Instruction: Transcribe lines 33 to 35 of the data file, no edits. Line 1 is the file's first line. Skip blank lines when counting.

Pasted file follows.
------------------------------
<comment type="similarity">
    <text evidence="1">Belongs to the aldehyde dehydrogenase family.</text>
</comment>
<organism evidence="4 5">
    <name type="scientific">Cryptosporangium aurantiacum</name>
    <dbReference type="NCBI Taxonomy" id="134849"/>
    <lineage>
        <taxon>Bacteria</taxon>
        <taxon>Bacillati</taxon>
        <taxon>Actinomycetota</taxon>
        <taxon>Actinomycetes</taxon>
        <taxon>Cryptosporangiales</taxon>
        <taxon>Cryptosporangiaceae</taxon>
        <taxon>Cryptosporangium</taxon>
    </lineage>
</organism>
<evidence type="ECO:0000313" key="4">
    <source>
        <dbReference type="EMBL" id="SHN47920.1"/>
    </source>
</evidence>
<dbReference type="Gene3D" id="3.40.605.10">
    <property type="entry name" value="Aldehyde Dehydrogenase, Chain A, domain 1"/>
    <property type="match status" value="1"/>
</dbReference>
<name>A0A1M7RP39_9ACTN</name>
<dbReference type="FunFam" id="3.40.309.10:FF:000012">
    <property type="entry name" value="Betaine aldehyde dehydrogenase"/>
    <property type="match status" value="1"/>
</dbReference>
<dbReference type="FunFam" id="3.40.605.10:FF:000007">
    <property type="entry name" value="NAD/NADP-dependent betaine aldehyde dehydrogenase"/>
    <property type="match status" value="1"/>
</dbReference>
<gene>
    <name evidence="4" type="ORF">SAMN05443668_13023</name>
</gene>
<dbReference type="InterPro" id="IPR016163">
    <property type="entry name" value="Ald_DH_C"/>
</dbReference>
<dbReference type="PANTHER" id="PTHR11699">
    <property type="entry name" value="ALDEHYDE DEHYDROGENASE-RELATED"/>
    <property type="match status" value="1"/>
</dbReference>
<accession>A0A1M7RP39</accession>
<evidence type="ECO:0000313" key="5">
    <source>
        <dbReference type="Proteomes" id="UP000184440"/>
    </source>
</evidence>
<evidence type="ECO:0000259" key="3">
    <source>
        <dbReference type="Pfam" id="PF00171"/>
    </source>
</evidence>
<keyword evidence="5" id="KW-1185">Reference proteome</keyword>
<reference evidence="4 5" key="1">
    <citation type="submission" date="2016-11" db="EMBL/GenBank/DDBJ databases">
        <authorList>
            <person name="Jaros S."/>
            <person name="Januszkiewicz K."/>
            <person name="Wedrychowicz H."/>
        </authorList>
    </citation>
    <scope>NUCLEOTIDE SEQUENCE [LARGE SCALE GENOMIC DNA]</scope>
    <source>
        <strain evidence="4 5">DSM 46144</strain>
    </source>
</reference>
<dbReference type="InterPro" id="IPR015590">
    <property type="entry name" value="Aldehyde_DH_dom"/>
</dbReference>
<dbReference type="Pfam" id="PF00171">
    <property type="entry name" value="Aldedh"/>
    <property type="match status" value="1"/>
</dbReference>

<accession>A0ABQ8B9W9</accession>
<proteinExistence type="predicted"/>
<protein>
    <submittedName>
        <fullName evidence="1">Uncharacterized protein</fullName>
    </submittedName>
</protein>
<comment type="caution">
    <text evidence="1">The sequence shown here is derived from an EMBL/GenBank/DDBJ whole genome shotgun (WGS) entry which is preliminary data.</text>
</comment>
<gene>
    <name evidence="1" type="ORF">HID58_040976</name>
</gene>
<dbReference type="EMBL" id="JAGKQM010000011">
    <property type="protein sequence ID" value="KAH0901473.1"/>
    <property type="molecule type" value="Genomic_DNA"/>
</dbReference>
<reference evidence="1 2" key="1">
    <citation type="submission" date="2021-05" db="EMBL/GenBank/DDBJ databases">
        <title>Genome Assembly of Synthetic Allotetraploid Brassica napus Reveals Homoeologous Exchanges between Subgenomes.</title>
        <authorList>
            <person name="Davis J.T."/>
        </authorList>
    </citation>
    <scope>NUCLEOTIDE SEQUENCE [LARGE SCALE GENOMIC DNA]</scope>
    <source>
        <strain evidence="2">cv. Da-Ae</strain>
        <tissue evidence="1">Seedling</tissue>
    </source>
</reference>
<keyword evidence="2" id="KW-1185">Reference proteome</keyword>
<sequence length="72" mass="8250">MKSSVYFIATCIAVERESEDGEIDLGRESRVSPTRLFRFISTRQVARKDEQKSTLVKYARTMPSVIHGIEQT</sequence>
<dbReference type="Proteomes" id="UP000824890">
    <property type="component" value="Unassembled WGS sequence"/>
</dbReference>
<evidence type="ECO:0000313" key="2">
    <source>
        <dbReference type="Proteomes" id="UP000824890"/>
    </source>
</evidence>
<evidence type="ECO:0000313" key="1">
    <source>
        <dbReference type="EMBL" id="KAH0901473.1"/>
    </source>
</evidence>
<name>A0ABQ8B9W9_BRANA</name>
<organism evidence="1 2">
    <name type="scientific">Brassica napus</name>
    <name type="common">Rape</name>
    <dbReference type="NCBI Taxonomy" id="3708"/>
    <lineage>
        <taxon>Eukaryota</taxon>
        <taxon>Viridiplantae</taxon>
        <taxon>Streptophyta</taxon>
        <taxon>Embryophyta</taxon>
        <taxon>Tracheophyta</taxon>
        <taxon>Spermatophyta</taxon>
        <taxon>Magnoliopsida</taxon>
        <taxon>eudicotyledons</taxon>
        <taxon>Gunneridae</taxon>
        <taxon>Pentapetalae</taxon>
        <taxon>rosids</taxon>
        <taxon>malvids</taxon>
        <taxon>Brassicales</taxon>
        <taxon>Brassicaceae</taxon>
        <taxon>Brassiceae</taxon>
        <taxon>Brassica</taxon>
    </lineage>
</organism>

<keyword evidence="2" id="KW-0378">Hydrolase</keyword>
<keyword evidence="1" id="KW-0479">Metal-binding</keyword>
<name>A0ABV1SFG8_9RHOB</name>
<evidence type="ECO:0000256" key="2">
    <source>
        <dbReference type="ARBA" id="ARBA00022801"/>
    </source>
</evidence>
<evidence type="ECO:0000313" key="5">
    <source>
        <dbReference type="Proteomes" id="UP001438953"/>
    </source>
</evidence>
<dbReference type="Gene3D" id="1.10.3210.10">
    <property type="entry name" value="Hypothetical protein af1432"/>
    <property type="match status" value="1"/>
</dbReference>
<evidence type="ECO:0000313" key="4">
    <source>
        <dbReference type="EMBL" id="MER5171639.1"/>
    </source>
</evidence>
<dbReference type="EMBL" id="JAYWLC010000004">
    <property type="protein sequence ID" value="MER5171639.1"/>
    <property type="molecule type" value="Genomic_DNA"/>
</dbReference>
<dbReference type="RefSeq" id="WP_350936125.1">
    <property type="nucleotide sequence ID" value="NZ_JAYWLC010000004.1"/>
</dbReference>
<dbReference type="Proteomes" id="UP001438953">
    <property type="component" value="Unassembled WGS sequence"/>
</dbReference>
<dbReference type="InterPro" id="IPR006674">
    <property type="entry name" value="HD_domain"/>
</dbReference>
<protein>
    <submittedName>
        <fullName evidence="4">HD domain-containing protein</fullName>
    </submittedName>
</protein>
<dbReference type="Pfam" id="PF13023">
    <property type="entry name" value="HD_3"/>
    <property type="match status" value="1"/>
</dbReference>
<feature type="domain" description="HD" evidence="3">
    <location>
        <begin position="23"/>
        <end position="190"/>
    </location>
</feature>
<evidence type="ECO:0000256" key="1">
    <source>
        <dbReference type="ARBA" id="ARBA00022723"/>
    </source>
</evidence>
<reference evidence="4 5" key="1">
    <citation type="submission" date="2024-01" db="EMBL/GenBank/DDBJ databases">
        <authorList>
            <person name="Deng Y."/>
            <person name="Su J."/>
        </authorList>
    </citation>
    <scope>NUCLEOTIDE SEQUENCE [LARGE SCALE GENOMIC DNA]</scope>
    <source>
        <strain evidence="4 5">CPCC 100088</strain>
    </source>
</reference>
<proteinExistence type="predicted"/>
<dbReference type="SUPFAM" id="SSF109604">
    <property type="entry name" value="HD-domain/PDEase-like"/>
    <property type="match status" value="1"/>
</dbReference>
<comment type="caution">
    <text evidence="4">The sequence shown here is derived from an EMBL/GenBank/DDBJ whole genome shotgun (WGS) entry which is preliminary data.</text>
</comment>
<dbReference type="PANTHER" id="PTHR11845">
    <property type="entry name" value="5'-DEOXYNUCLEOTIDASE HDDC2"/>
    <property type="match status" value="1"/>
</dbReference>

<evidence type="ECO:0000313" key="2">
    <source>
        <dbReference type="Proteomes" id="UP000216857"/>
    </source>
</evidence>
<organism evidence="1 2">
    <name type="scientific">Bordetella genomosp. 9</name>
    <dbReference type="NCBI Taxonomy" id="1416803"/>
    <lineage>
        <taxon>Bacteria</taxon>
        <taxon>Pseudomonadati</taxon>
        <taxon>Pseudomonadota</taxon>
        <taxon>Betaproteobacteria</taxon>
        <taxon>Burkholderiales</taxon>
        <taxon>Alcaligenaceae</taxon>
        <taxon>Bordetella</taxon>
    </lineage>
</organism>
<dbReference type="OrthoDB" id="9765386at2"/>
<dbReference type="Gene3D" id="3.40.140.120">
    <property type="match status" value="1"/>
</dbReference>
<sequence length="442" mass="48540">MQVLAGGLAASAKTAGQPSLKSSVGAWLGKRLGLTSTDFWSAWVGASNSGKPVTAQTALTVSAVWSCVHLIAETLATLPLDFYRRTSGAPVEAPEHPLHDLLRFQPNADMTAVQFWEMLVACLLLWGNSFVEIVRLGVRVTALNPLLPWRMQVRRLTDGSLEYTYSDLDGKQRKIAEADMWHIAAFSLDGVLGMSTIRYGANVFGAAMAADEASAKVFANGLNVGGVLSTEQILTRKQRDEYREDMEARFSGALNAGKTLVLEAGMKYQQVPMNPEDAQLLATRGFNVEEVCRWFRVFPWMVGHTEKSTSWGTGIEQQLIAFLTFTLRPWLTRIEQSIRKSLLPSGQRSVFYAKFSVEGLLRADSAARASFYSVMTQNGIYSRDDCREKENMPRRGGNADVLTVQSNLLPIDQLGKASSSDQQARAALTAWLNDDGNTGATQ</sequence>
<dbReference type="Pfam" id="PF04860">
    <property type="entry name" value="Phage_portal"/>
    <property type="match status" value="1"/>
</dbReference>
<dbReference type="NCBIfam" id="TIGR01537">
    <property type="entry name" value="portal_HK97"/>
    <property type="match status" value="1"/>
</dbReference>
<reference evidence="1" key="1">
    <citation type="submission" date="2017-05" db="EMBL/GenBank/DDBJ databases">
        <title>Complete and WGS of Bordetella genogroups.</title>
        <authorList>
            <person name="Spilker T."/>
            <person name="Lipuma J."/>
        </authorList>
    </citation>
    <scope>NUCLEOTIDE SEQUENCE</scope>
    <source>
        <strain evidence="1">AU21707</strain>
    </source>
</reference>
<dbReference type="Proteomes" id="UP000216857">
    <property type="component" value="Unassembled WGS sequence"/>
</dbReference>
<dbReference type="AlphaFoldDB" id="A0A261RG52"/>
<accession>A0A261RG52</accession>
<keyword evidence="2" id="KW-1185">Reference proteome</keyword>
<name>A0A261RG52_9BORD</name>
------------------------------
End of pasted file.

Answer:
    <property type="match status" value="1"/>
</dbReference>
<gene>